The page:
Abu Dhabi, UAEMonday 13 July 2020

How to travel across the world with a child in tow

Six continents and 41 countries later, AJ Ratani and Natasha Sandhir have learned a lot about travelling with children

AJ Ratani and Natasha Sandhir with son Aarav on a rickshaw ride in Tokyo. Courtesy 2idiotstravel.com
AJ Ratani and Natasha Sandhir with son Aarav on a rickshaw ride in Tokyo. Courtesy 2idiotstravel.com

A few years ago, AJ Ratani and Natasha Sandhir decided that the time was right to stop working their way up the corporate ladder – and that they were going take some time out to see the world instead. Having a four-month-old son wasn’t a deterrent for the pair, even if many of their friends called them “a couple of idiots” when they heard their plans.

Ratani and Sandhir took that term and made it the hashtag for their travels, so that those friends and family could follow them on their nine-month ­globetrotting adventure. Upon their ­return to the US, they launched The 2 Idiots ­Travel Blog as a place for ­globetrotting families to go for advice. ­Having recently published their first book, How to Travel with Kids (Without Losing Your Mind), the couple share some of their travel wisdom below.

What advice would you give parents gearing up for their first flight with a baby?

Carry the essentials, book bulkhead seats and give yourself enough time at the airport. It’s going to be different, it’s going to take longer but it will get easier the more you do it. The most important advice is to make sure babies or toddlers don’t have a stuffy nose that can cause ears to hurt.

How do you deal with mid-flight tantrums?

Your child might be tired or hungry. Stay calm, don’t worry about others, just focus on your child, try to distract them and, if all else fails and they are old enough, rescue the situation with emergency chocolate or devices.

The family pose in front of Red Rock Canyon, Las Vegas. Courtesy https://www.2idiotstravel.com
AJ Ratani and Natasha Sandhir and three-year-old son Aarav pose in front of Red Rock Canyon, Las Vegas. Courtesy 2idiotstravel.com

What about combating jet lag?

Try to adjust your child’s sleep to fit sleeping times for your upcoming ­destination a few days in advance, don’t plan any activities early on the first day of your holiday and be ready to roll with the punches if their sleep is off schedule. It might take a couple of days to adjust from jet lag at a new ­destination, but that’s OK.

What’s the one thing you wouldn’t travel without now, that you never thought about before you were parents?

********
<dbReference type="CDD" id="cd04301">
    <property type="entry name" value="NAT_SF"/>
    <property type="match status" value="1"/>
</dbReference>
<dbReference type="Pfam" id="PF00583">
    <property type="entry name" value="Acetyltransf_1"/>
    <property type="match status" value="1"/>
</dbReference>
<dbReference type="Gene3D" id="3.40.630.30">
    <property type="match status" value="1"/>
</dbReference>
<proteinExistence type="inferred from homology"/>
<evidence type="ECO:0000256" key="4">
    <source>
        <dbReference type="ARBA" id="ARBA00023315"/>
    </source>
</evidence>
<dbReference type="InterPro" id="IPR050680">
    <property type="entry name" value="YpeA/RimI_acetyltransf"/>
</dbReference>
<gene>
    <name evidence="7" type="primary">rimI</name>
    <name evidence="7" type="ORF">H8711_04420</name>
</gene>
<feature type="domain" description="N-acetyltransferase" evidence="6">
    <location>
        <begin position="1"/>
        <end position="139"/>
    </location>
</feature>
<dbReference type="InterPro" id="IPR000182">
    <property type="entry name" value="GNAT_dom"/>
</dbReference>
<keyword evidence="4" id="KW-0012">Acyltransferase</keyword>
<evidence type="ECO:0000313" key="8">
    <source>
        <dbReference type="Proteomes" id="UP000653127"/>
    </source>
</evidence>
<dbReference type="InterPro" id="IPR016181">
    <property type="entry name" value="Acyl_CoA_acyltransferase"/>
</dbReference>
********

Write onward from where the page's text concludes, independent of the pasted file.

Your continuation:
Our travel stroller. We never realised how valuable a stroller could be. From transporting your child from point A to point B, as a place for them to sleep on walking tours, and as storage to carry their snacks and toys.

What do you think about the trend of handing out apology goodie bags to other passengers on a flight?

It’s completely unnecessary. How many times have you been on a flight and adults behaved badly? Adults should know better; kids behave badly when they are scared or in pain because they cannot express themselves any other way. Let’s all stop apologising for bringing children in to public spaces as if it’s a liability on the world.

You’ve created a parenting philosophy called Be Flexible. What’s it all about?

It requires finesse to learn how to incorporate travel into your daily life with a child. For us, it wasn’t smooth sailing the minute we stepped out the door. We dealt with cancellations, temper tantrums, late nights, early mornings, long waits, bad tours – plenty of hiccups. But we also learnt from every situation and, the more we travelled, the easier it became. We used this knowledge to develop our philosophy.

It stands for: Focus – focus on your child, not others; Live – live your life and don’t wait for the perfect time to travel, do it now; Empathise – empathise with each other, with your children and with other families; Xperience – experience new things and build amazing memories; Improvise – improvise and go with the flow; Be prepared – prepare mentally and have a plan for when things go wrong; Learn – understand you won’t have a perfect trip, but you will learn as you go along; Embrace technology – use technology to make your travels easier.

Do you think it’s important people continue to travel when they have children?

If you love to travel, why wouldn’t you want to experience that with your children? Seeing the things you love and experience during travel through your children’s eyes is amazing and these are memories for life, even the tantrums. Our travel memories with Aarav [their now three-year-old son] are stronger than when we travelled as a couple. We still reminisce about the time he said “elephant” for the first time on a safari in Botswana, when he was swimming with turtles in the Galapagos Islands or him pooping in the middle of a walking tour in Buenos Aires, Argentina.

More information is available from www.2idiotstravel.com

Updated: August 13, 2019 08:10 PM



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